Tuesday, November 17, 2009

The Concept of the Canon

First of all I'd like to apologize for how incredibly late this post is. I didn't realize this was due until I went in to talk with Professor Carmody. Anyways so here is my post on the Concept of the Canon.

At first I resonated very deeply with this article and it's critique on the "Canon" of literature. There were a lot of times when I felt as if other writers had read, referred to, and even modeled their writing after a select group of authors and their novels and I knew these were the novels I should read. In my mind, the idea of a canon gives a power of valorization to writers as a whole. I felt less of a writer because I haven't read so many authors of the supposed Canon that existed. But towards the end of it I realized that there was a problem. Krupat had essentially debased the idea of a canon without necessarily proposing a solution, at least not within the intro. And for me I was at odds with this.

The very idea of a canon is problematic, as evidenced in the great care and difficulty Krupat went into defining it. But it also is one of those topics that no matter how much you argue for either side or perception, there will always be both pro's and con's. For instance if an established canon should exist, then it serves as a template or guide for developing writers to follow and model their writing after. However who's to say what should be in the canon at all? If an established canon should not exist, then the quality of writing and literature becomes piss-poor. Yet people would have the freedom to choose who and what to model their writing after.

So as I see this as a debate with valid arguments for both sides, I will highlight some points that I thought were very perceptive of Krupat and then give my own purpose of having a canon and its function.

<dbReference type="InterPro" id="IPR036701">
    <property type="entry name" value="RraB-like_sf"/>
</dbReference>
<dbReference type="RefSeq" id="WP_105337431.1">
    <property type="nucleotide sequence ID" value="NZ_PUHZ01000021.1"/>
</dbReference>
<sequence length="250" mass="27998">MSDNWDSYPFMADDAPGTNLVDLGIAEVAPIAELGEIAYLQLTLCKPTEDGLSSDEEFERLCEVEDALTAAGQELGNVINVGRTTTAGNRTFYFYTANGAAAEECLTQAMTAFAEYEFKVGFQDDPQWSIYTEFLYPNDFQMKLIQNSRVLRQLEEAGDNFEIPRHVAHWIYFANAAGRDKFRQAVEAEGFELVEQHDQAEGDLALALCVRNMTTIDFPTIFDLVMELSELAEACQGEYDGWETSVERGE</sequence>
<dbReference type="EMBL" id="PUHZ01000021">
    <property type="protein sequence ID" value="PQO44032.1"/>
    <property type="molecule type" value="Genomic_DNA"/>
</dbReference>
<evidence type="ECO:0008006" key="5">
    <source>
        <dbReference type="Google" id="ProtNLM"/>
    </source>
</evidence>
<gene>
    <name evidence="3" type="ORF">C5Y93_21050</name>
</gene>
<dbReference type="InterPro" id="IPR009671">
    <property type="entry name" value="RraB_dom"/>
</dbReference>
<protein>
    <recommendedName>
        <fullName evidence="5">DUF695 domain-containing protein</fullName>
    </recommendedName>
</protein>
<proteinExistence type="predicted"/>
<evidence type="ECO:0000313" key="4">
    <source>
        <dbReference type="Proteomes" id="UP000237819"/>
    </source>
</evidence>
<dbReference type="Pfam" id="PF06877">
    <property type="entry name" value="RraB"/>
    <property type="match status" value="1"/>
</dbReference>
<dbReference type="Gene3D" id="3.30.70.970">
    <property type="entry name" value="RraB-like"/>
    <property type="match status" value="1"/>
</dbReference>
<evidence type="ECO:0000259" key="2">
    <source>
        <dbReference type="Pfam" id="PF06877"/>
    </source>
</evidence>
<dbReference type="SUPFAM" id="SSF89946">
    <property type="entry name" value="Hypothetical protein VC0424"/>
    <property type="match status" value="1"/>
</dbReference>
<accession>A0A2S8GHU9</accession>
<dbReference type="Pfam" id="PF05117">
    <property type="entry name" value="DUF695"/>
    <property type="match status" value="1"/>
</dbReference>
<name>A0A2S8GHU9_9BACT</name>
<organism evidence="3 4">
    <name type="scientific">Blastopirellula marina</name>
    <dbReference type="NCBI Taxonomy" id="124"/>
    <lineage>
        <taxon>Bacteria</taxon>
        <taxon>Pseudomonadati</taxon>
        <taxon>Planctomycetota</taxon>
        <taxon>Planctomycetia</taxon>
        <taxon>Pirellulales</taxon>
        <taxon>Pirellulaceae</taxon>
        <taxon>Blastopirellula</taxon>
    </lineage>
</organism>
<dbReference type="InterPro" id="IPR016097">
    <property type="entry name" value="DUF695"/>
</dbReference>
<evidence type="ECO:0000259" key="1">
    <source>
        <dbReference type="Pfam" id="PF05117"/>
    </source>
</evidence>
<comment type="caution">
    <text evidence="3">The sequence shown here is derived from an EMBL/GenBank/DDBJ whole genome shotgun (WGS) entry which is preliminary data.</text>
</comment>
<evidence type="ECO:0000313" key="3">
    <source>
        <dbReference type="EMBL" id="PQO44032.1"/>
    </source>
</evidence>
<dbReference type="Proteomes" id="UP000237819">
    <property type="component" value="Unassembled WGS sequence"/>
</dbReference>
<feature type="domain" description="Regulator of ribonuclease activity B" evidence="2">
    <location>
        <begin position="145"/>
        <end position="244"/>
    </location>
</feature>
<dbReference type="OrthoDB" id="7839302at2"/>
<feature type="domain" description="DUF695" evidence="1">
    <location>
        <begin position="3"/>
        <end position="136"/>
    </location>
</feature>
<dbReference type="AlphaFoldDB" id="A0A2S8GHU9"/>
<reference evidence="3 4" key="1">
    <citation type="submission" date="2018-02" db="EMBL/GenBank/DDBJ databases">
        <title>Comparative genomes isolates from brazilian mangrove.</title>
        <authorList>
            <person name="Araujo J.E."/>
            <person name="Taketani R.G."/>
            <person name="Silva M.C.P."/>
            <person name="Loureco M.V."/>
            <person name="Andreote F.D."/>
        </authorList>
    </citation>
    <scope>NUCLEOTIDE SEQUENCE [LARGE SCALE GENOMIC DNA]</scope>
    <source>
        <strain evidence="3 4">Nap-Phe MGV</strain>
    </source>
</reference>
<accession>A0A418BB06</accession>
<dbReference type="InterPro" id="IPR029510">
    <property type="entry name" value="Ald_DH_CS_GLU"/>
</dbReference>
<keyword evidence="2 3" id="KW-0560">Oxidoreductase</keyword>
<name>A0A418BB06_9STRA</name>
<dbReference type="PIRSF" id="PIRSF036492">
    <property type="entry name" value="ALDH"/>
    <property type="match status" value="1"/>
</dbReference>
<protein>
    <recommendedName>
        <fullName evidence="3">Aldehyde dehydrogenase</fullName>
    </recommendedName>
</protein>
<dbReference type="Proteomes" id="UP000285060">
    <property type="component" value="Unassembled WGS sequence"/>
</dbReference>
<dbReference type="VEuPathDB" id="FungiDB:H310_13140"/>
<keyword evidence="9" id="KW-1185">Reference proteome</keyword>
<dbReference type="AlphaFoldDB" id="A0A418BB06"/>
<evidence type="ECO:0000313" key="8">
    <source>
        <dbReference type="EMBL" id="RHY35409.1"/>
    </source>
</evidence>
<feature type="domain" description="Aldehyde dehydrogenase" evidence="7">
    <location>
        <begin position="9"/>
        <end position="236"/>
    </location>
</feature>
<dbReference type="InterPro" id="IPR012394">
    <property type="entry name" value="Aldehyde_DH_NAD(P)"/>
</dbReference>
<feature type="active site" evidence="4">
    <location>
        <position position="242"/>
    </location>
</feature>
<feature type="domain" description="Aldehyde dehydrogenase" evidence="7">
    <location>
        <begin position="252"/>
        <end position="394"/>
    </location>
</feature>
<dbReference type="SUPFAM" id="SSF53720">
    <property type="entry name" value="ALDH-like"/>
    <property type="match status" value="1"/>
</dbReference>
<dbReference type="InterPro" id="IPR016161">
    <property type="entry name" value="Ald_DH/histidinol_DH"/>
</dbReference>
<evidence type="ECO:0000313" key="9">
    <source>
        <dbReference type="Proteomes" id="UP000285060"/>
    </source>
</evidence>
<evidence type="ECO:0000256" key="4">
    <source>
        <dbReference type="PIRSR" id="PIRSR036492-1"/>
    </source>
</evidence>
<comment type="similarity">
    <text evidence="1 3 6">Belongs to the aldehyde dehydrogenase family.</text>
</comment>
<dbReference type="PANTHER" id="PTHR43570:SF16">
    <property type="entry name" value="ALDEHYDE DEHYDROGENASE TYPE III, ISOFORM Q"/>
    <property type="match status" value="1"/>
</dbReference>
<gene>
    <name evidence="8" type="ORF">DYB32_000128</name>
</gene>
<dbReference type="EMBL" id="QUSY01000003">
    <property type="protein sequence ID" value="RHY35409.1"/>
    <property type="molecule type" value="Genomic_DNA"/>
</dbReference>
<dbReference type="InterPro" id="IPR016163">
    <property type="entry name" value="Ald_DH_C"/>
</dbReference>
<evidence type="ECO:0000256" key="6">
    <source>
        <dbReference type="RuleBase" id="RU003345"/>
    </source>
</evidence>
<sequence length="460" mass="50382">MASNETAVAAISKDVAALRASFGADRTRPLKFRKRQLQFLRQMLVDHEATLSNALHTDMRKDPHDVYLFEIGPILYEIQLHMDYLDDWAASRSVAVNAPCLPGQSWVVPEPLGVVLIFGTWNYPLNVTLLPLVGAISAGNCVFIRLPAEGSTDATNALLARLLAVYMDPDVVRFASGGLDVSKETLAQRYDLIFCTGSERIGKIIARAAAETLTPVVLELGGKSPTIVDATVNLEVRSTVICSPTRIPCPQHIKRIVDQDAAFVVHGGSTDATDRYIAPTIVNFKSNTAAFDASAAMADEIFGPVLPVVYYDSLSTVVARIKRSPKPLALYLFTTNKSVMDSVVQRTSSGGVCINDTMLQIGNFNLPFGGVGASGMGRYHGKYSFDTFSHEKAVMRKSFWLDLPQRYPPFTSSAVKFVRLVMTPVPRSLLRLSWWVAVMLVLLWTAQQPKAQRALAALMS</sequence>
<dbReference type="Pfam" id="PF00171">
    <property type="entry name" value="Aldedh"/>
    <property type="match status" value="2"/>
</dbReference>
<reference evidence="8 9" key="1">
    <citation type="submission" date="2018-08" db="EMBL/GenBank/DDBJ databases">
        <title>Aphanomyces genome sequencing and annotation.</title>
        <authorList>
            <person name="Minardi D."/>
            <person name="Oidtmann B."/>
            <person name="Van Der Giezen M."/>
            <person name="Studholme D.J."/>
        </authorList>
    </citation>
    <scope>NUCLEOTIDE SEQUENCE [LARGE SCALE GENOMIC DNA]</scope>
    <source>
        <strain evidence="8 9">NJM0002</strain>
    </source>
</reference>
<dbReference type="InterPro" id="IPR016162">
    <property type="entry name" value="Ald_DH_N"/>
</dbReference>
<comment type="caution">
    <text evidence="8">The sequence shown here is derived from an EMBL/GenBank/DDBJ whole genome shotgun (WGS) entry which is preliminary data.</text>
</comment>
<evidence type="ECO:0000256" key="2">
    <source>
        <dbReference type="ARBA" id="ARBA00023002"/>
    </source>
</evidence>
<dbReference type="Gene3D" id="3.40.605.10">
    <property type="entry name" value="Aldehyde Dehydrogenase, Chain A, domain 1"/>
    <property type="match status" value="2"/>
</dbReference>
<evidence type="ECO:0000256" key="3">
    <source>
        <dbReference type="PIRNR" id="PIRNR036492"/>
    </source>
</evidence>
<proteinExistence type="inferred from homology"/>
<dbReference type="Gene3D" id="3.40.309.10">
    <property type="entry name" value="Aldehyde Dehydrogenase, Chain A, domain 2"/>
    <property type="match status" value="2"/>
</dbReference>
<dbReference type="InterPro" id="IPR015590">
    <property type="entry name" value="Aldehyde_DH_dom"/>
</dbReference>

Krupat talked about how the current Canon is based on the "race of the Euroamerican, Native American, and Afro-American." He argues that there very well may have been other ethnic writers to write pieces of literature that could contribute to the Canon. One author that immediately comes to mind would be Amy Tan.

He also predicted how Spanish novels will soon be included in the standardized Canon. I think this is a very perceptive prediction. I already see a movement within my Spanish Literature classes, to whom he refers to as the "members of the professiorate." It's one thing to have a class read a novel in Spanish written by an author of Spanish descent. It's another thing to specifically choose texts that attack American capitalism, challenging U.S. students to reconfigure their perception of the U.S. and its policies. Even in High School, Esquival's Like Water For Chocolate and Isabel Allende's House of Spirits were required texts of my I.B. English class in my Junior year.

Krupat also noticed that it was "only recently that anyone has attempted to divorce literature from social utility." This statement ties into my last segment of my post.

I believe that people should only write if it serves a social utility. This means the piece of work is relevant to the social context its intended for and the work reveals some truth about the human experience. In my opinion, writing simply to create beauty is incredibly vainglorious and useless. Often times the most beautiful pieces of work of art are grounded in its social utility. The sculpture of David, the Sistine Chapel, and Mozart's symphony's. All of these were created for the recipient to enhance their lives and to share with them something they have experienced themselves. This is how I have come to terms with my writing and why I write. However I have an incredibly liberal view. Other authors have their own reasons for writing and I will hold nothing against them. All I am concerned about is the relationship between the audience and myself. The audience can expect from me social utility in my writing.

How I view the canon from a writer's perspective is that it is a gateway book to a genre of literature that helps us better understand how those before us tackled their own passion for writing. If the writer seeks to write in the genre of modern day suspense and terror, they could read John Grisham. If they want to write in the genre of Fiction in the mid-1900's, they could read Tolkien. And the list can go on. The point being that we learn from those before us their mistakes and their resolution of the problems they faced in their writing as well as appreciate the text as we hope our readers appreciate ours.

In this class I've been told that if we want to be writers we have to be really good readers as well. I truly believe in this concept because simply put, the more we read the more we learn. As writing itself is free-flowing, the idea of reading books from different writing styles would help us pick and choose attributes that we can select to synthesize our own style of writing.

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